The Court granted leave in this case to address whether an insurance carrier may reform an insurance policy on the ground of misrepresentation in the application for insurance where the misrepresentation is “easily ascertainable” and the claimant in an injured third party. The order is attached here: Titan Ins Co v Hyten et al. Order.
This case will address important issues concerning the expectation of contracting parties, the common law of reformation of contracts and the rules applicable thereto, and the extent to which prejudice arises to a third party who had nothing to do with the contract which was impaired by the misrepresentation made by the applicant. It will also address the ability of a court to refuse the equitable remedy of reformation based on the urging party’s ability to know the facts underlying the misrepresentation.
The Court of Appeals ruled that since the insurance company could have ascertained the misrepresentation in the contract (that the insured had no valid license even though she represented that she did) the trial court was correct in refusing to reform the insurance contract to extend only the minimum benefits allowed to the injured third parties. Read the Court of Appeals opinion here: Titan Ins Co v Hyten (COA Opinion).
Published by Carson J Tucker, JD MSEL
Owner of law firm since July 2014; Handles all types of appellate matters and assists other lawyers with complex litigation and insurance coverage issues; Admitted to the Supreme Court of the United States, the Sixth Circuit Court of Appeals and the State Bar of Michigan; Expertise in prosecuting and defending appeals with several significant successes in the Sixth Circuit Court of Appeals, the Michigan Supreme Court and the Michigan Court of Appeals; Author of briefs amicus curiae in the Michigan Supreme Court for the Michigan Defense Trial Counsel and the Insurance Institute of Michigan; Represents Insurance Companies, Major International Business, Governmental Entities, Law Enforcement Officers and County Sheriffs.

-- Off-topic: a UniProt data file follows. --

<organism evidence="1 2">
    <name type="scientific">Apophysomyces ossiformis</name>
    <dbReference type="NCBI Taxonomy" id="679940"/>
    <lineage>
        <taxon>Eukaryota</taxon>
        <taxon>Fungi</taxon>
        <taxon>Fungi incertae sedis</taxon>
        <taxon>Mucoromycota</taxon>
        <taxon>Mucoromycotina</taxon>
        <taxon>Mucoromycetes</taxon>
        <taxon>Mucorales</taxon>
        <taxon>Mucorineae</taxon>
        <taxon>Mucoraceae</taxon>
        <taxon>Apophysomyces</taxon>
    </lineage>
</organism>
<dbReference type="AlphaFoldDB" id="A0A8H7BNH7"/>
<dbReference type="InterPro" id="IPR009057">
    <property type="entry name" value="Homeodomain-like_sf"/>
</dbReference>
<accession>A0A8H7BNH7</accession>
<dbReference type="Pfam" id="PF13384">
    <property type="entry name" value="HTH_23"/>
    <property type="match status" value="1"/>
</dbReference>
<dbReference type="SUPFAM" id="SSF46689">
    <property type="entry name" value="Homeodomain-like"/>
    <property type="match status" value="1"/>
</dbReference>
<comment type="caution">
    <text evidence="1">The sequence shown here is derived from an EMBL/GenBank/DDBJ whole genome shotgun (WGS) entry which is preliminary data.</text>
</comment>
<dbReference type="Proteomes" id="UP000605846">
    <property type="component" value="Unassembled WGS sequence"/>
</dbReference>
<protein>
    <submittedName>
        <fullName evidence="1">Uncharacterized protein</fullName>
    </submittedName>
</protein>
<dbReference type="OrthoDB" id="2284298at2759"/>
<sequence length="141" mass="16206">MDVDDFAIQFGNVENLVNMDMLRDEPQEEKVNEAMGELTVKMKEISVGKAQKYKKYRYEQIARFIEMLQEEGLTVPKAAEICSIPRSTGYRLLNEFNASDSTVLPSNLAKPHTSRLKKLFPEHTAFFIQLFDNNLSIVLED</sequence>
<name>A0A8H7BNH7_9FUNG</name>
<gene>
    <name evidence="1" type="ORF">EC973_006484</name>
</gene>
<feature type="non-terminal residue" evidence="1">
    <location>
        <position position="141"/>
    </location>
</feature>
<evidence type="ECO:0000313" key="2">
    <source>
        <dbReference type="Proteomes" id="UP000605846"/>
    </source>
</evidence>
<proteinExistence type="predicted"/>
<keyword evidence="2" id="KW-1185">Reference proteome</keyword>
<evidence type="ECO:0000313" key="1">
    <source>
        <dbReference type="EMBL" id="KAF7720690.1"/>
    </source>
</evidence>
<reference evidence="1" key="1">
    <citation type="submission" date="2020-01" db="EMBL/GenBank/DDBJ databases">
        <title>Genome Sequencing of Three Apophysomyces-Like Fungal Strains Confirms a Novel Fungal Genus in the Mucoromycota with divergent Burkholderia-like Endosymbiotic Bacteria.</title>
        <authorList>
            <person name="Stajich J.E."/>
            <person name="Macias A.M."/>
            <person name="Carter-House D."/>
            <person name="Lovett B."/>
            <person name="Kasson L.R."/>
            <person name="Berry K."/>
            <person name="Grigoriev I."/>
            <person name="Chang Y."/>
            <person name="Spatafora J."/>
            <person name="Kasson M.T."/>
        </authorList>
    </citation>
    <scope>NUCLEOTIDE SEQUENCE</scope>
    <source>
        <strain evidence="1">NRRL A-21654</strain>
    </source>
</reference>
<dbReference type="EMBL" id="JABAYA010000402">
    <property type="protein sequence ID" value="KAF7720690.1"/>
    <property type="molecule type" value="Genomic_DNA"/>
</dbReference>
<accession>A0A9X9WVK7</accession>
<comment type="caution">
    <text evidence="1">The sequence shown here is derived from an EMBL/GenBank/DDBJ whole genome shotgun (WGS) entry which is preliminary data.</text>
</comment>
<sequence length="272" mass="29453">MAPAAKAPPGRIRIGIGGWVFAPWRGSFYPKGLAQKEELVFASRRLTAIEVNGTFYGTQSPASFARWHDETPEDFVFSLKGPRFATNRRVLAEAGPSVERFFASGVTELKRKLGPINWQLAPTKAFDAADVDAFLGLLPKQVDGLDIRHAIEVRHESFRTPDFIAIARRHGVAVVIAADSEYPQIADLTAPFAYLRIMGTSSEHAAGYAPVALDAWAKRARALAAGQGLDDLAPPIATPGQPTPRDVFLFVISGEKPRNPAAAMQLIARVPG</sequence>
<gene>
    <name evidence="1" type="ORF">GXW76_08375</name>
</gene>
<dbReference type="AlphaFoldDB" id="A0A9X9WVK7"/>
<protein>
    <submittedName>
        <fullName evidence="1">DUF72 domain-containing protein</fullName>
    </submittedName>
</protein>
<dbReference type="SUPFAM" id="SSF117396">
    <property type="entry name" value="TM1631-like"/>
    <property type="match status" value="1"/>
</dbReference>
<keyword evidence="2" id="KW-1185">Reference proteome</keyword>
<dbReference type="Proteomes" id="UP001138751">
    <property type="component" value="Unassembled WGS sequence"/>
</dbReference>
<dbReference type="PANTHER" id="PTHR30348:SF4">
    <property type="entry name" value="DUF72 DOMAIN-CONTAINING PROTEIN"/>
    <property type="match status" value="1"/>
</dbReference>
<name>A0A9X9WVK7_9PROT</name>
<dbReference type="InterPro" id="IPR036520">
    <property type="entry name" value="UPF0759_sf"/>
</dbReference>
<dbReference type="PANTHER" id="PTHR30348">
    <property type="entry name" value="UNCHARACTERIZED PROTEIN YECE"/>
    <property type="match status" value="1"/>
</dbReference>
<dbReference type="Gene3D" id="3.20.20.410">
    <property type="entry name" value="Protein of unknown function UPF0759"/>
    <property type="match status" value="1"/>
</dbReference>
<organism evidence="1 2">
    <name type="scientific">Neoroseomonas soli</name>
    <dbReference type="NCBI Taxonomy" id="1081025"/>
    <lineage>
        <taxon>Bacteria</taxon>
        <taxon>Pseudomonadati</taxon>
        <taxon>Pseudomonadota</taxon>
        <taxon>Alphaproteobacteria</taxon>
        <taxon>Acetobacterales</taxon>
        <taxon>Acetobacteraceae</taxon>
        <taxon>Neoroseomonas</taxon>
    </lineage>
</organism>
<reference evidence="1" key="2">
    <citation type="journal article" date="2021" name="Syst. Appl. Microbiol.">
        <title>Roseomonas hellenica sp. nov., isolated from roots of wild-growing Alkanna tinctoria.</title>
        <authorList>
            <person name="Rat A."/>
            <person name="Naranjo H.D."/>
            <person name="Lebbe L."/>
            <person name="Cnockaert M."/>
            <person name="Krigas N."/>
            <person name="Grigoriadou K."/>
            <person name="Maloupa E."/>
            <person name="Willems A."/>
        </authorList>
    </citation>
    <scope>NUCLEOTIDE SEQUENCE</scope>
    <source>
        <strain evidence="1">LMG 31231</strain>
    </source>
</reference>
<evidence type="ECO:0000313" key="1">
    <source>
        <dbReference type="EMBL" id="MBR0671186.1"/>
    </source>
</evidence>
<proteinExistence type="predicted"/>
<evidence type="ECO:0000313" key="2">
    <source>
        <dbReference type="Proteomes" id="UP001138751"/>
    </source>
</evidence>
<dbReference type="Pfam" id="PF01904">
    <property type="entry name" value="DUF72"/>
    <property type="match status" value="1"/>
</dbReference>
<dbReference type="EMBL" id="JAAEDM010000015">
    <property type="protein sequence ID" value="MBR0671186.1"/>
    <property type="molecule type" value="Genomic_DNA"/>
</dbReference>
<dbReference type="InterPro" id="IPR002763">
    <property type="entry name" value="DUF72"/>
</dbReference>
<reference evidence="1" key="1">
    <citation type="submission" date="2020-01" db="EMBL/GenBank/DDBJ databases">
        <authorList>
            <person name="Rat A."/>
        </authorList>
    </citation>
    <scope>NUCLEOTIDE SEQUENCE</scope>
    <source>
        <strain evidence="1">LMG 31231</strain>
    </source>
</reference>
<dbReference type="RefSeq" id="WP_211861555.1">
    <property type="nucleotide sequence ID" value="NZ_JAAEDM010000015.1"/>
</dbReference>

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Military - Retired Major in the Judge Advocate General (JAG) Corps of the United States Army, Brigade Judge Advocate and Staff JAG officer for the Maneuver Training Center, Camp Grayling, Michigan; Recipient of the Army's Meritorious Service Medal (the highest medal of honor available to Soldiers serving in non-combat roles); 2012 Graduate of the Judge Advocate Officer Advanced Course, at The Judge Advocate Legal Center and School, Charlottesville, Virginia.
United States Navy Reserves, Combat Warfare Qualification, January 1989 to July 2003
Former law clerk to Justice Stephen J. Markman, Michigan Supreme Court, Research Attorney, Michigan Court of Appeals. Insurance Coverage Associate Plunkett Cooney; Environmental Law Attorney at Squire Sanders, now Squire Patton Boggs; Master's Degree in Environmental Law; Environmental Law Scholar, ALI/ABA Washington, D.C., Juris Doctorate, Vermont Law School, Environmental Editor, Vermont Law Review; Treasurer and Finalist, Moot Court Advisory Board.
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